- The metal used in power and construction reached $6,633 on Monday after a spectacular rally from $4,371 in March, when the coronavirus spread worldwide.
- The head of the International Monetary Fund said the global economy is "not out of the woods yet".
LONDON: Copper prices slipped further from two-year highs on Thursday as mixed Chinese data and an escalating U.S-China confrontation triggered falls across industrial metals and broader markets.
China, the largest metals user, posted a forecast-beating 3.2% year-on-year increase in GDP in the second quarter and a rise in industrial output, but signs of weak demand at home and abroad pushed its stock markets down almost 5%.
Benchmark copper on the London Metal Exchange (LME) was down 0.5% at $6,355 a tonne by 1056 GMT.
The metal used in power and construction reached $6,633 on Monday after a spectacular rally from $4,371 in March, when the coronavirus spread worldwide.
"We've got price-negative news in both supply and demand," said Saxo Bank analyst Ole Hansen, pointing to doubts over the strength of Chinese consumption and signs that supply from South America will be less disrupted than feared.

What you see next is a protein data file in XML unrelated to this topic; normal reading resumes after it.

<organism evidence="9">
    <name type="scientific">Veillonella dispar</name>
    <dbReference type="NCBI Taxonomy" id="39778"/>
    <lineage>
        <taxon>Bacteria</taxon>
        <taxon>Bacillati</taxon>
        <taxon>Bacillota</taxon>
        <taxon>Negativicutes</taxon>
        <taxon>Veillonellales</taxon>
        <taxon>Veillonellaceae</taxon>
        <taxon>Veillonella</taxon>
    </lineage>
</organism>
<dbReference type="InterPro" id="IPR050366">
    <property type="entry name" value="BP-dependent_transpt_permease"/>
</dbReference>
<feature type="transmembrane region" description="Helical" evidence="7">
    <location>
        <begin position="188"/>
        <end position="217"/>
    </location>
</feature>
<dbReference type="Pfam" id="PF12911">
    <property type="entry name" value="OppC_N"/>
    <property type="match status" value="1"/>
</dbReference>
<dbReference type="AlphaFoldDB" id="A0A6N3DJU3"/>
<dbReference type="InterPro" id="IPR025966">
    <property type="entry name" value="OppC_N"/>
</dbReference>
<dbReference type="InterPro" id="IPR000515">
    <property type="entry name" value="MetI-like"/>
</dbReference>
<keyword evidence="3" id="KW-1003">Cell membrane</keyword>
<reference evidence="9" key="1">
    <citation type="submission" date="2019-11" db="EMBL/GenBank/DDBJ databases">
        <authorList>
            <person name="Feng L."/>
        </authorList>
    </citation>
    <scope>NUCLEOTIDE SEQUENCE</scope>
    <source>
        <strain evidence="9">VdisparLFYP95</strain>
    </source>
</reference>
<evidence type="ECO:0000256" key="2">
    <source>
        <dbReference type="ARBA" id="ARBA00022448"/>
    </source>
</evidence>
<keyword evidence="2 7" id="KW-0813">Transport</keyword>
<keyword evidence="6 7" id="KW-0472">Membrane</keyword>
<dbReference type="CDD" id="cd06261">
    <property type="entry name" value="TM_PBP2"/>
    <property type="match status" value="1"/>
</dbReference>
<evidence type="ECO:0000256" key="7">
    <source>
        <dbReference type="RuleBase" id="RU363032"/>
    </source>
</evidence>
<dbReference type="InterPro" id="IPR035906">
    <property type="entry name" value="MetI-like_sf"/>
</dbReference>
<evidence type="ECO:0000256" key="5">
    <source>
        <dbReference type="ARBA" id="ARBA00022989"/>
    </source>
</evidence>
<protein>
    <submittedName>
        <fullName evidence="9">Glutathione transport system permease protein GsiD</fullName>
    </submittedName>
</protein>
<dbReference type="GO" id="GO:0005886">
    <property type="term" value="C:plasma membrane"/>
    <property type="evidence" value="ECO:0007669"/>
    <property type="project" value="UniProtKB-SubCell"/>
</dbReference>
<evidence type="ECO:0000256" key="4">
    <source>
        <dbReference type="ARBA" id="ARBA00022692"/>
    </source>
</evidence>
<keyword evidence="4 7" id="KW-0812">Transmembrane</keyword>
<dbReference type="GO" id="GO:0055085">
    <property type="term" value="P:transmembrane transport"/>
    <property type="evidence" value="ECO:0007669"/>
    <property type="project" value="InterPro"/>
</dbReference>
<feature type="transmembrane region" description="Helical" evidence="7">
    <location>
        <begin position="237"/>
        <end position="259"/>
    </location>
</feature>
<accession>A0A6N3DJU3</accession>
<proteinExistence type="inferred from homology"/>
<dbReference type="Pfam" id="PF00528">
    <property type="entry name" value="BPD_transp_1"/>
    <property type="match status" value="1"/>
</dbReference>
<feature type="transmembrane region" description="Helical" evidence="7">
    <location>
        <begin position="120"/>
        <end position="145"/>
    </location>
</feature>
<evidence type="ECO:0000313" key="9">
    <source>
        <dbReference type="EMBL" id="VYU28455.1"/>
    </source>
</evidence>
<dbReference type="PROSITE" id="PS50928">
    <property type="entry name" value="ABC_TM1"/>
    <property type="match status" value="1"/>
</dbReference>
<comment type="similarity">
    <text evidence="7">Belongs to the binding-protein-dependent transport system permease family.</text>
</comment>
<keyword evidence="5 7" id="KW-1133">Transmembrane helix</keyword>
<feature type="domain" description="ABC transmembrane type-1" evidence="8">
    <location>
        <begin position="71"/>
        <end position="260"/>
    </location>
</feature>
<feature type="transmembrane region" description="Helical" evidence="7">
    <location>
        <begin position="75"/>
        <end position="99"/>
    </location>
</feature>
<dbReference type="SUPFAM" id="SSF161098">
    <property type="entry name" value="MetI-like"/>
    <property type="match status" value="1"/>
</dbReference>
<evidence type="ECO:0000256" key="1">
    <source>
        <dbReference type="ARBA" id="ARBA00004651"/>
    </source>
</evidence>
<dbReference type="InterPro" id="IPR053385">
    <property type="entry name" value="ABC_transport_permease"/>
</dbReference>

"If we start to see the supply side normalise and become a bit more visible, we'll start to ask whether it's really sustainable to see prices at pre-coronavirus levels," he added.
CONFRONTATION: The United States said it had not ruled out further sanctions on top Chinese officials to punish China for its handling of Hong Kong and that it is studying the national security risks of social media applications including China's TikTok and WeChat.
China said it will respond to what it described as "bullying" tactics from Washington.
POLL: Analysts polled by Reuters expect LME cash copper to average $6,173 a tonne in the fourth quarter.
ECONOMY: The head of the International Monetary Fund said the global economy is "not out of the woods yet".
ECB: The European Central Bank is all but certain to keep policy on hold at a meeting on Thursday.
CHINA OUTPUT: China's primary aluminium production rose to 3.02 million tonnes - its highest in six months - in June.
OTHER METALS: LME aluminium was down 1.2% at $1,663 a tonne, zinc firmed 0.1% to $2,202, nickel fell 2% to $13,260, lead slipped 0.5% to $1,834.50 and tin was down 0.7% at $17,155.